This summer, as Swarthmore students left campus to pursue various jobs and internships, art history major Blake Oetting ’18 traveled to New York City for an internship at The Metropolitan Museum of Art. Working primarily at The Met Cloisters in Upper Manhattan for the education department, Oetting had a fantastic opportunity to explore his career of interest. He was one of eight undergraduate students, mostly rising juniors, seeking exposure to the world of art history and museum curating.
The Met Cloisters, Oetting explained, is a branch of the museum that displays the museum’s collection of medieval art. The museum’s mission is to educate and inspire their patrons as well as students who are interested in the field. For this reason, internships and volunteering programs at the Met are run and overseen by the education department.
Oetting and his fellow interns worked with museum educator Leslie Tait, who guided them through the nine-week program and introduced them to other members of the museum staff. During their time in New York, the interns led tours of the museum, attended lecture series taught by the museum staff, and followed several curators on tours of specific wings of The Cloisters. They also got the opportunity to visit other cultural institutions in the area including auction houses and other museums, and every Friday the interns at The Cloisters visited The Met Fifth Avenue to meet up with the interns working at that campus.
In his search for career options, Oetting came across the possibility of curatorial work and thought it would be interesting. His aunt, an art historian, informed him that most people looking to enter that field typically start off in the education departments of museums. Keeping his aunt’s words in mind, Oetting sought out an internship exploring the art world through museum education.
Oetting met with some resistance in finding an internship. Very few structured exploratory programs exist for undergraduate students. He found that the type of opportunity he was looking for was only offered by three museums: the Philadelphia Museum of Art, The Cloisters, and the Museum of Modern Art.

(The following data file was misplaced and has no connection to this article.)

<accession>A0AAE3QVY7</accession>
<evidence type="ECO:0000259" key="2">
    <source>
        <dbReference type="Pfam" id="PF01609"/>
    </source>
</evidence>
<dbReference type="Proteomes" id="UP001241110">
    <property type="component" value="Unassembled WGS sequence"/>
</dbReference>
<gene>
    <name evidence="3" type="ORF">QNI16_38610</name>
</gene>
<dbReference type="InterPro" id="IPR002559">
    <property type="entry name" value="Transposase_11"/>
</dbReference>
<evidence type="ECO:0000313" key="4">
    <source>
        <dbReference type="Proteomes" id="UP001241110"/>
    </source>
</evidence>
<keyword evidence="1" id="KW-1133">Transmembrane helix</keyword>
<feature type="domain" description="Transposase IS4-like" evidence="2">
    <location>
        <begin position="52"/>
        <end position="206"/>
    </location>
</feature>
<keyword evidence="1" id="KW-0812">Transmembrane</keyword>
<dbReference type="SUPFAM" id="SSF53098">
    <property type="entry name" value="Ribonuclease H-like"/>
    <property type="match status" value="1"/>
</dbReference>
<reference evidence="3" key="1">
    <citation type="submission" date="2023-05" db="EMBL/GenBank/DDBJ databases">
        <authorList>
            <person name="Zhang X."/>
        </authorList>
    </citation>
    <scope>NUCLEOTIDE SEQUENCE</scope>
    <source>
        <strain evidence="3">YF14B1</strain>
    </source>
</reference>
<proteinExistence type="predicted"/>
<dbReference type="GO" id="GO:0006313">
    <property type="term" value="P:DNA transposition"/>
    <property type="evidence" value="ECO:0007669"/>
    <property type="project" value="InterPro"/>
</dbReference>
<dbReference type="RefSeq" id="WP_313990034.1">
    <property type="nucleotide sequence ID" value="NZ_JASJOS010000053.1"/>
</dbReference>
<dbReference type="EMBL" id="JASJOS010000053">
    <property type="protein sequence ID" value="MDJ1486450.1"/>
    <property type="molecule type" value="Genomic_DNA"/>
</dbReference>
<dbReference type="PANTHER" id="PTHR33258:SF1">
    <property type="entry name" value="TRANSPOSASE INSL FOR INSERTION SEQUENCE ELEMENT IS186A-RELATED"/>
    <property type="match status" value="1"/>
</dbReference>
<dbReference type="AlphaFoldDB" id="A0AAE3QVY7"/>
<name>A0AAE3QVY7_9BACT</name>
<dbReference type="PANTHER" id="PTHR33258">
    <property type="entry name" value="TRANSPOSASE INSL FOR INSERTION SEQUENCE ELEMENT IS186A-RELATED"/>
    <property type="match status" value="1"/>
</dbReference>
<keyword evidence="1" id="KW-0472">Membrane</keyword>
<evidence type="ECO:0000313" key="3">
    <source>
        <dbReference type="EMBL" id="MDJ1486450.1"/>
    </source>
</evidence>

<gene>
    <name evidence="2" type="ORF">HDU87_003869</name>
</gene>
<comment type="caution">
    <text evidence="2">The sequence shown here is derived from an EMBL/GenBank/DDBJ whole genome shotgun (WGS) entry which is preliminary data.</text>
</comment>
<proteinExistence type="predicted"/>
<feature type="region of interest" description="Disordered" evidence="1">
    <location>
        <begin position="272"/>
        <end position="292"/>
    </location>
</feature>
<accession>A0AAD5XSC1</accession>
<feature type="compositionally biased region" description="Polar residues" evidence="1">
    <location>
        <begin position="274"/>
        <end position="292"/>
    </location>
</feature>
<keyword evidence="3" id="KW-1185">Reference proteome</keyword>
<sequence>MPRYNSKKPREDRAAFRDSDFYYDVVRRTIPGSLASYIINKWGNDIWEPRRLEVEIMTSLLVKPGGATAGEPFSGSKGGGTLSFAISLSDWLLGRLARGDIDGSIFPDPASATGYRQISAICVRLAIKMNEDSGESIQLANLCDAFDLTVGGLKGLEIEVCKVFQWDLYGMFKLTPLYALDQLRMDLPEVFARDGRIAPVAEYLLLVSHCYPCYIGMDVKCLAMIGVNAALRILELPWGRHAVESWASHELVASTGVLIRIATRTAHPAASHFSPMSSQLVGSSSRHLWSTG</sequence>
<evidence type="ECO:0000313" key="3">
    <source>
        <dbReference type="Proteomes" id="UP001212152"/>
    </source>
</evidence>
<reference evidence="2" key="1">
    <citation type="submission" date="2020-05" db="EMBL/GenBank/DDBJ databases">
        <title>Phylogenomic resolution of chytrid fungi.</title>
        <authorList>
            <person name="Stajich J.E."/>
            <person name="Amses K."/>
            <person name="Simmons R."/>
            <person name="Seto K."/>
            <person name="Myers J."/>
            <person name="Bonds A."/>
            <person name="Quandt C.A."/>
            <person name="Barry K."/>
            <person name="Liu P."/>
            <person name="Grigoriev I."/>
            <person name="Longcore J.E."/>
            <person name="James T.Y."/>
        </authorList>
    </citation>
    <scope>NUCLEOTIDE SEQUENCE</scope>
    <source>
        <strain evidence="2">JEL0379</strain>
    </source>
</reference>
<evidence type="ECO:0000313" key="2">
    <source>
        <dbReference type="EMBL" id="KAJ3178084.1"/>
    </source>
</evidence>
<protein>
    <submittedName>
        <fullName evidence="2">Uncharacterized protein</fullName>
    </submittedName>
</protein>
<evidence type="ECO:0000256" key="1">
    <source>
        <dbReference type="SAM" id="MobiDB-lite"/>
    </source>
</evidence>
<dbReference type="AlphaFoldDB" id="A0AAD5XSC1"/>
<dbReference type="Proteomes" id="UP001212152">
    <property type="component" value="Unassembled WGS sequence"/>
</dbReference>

“Usually,” he explained, “[internships] are for recent graduates getting very formal training in specific departments.”
Oetting talked to Professor Michael Cothren of Swarthmore’s art department about the internships. Cothren worked at The Cloisters before coming to Swarthmore and was able to provide more information about their program. With his professor’s encouragement, Oetting applied to The Cloisters and heard in very early March that he had been accepted.
“The internship was pretty intense,” Oetting said, “so I had to do a lot of work outside the 9:00 – 5:00 framework.”
In addition to their daily work at the museum, the interns were expected to prepare an independent research project which culminated in a public gallery talk at the end of the summer. On top of his busy schedule, Oetting had a long commute from his housing in the NYU dorms downtown to The Cloisters. As a result, he said, he didn’t get to explore New York as much as he would have liked to, but it was exciting for him to be in such a culturally rich city.
When asked what his favorite experience was from his time in New York, Oetting could not decide.
“I think there were two parts that were equally cool,” he insisted.
First he described giving tours of the museum to kids from local summer camps. The kids ranged in age from 4 to 13 years old, and for many of them, this was their first formal museum experience. Oetting said that while some of the kids were a bit bored, there were some who really loved it.
“There were these moments,” he said, “where I could see these kids really understanding why art was important. That was really fascinating and reminded me why museums are really important in terms of making art accessible.”
Meeting the president of the museum and director Tom Campbell was another aspect Oetting loved.
“These very famous people in the art world were somehow accessible to us which was incredible,” Oetting marveled.
The interns were encouraged to schedule meetings with various staff members at The Met to ask questions about their role in the museum world.
“A lot of people who work there, an absurd percentage it seemed, were also interns when they were in college,” Oetting commented. “So it made me hopeful that this could pan out. Jobs are real!”